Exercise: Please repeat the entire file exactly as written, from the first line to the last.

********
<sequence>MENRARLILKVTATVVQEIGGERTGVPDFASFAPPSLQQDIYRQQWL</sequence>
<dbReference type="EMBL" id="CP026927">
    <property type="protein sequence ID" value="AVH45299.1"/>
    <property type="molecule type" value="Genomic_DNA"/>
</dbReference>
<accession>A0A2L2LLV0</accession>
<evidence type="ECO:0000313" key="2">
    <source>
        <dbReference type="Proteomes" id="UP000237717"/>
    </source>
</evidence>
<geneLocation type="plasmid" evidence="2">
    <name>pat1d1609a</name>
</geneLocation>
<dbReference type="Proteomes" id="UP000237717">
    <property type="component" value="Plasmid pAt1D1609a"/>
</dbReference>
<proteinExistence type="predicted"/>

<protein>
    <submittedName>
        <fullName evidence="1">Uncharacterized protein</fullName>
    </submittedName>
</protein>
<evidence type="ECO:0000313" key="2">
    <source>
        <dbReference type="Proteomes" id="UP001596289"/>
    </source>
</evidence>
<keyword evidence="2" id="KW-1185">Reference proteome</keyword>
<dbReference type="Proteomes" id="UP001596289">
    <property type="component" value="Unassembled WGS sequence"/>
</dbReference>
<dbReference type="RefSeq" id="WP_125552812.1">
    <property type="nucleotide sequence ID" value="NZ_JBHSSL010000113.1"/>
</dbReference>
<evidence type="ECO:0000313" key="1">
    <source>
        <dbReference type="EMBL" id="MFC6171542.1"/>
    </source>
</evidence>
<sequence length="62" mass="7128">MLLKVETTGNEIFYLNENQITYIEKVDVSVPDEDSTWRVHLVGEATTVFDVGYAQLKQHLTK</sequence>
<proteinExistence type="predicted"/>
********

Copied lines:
<sequence>MENRARLILKVTATVVQEIGGERTGVPDFASFAPPSLQQDIYRQQWL</sequence>
<dbReference type="EMBL" id="CP026927">
    <property type="protein sequence ID" value="AVH45299.1"/>
    <property type="molecule type" value="Genomic_DNA"/>
</dbReference>
<accession>A0A2L2LLV0</accession>
<evidence type="ECO:0000313" key="2">
    <source>
        <dbReference type="Proteomes" id="UP000237717"/>
    </source>
</evidence>
<geneLocation type="plasmid" evidence="2">
    <name>pat1d1609a</name>
</geneLocation>
<dbReference type="Proteomes" id="UP000237717">
    <property type="component" value="Plasmid pAt1D1609a"/>
</dbReference>
<proteinExistence type="predicted"/>

<protein>
    <submittedName>
        <fullName evidence="1">Uncharacterized protein</fullName>
    </submittedName>
</protein>
<evidence type="ECO:0000313" key="2">
    <source>
        <dbReference type="Proteomes" id="UP001596289"/>
    </source>
</evidence>
<keyword evidence="2" id="KW-1185">Reference proteome</keyword>
<dbReference type="Proteomes" id="UP001596289">
    <property type="component" value="Unassembled WGS sequence"/>
</dbReference>
<dbReference type="RefSeq" id="WP_125552812.1">
    <property type="nucleotide sequence ID" value="NZ_JBHSSL010000113.1"/>
</dbReference>
<evidence type="ECO:0000313" key="1">
    <source>
        <dbReference type="EMBL" id="MFC6171542.1"/>
    </source>
</evidence>
<sequence length="62" mass="7128">MLLKVETTGNEIFYLNENQITYIEKVDVSVPDEDSTWRVHLVGEATTVFDVGYAQLKQHLTK</sequence>
<proteinExistence type="predicted"/>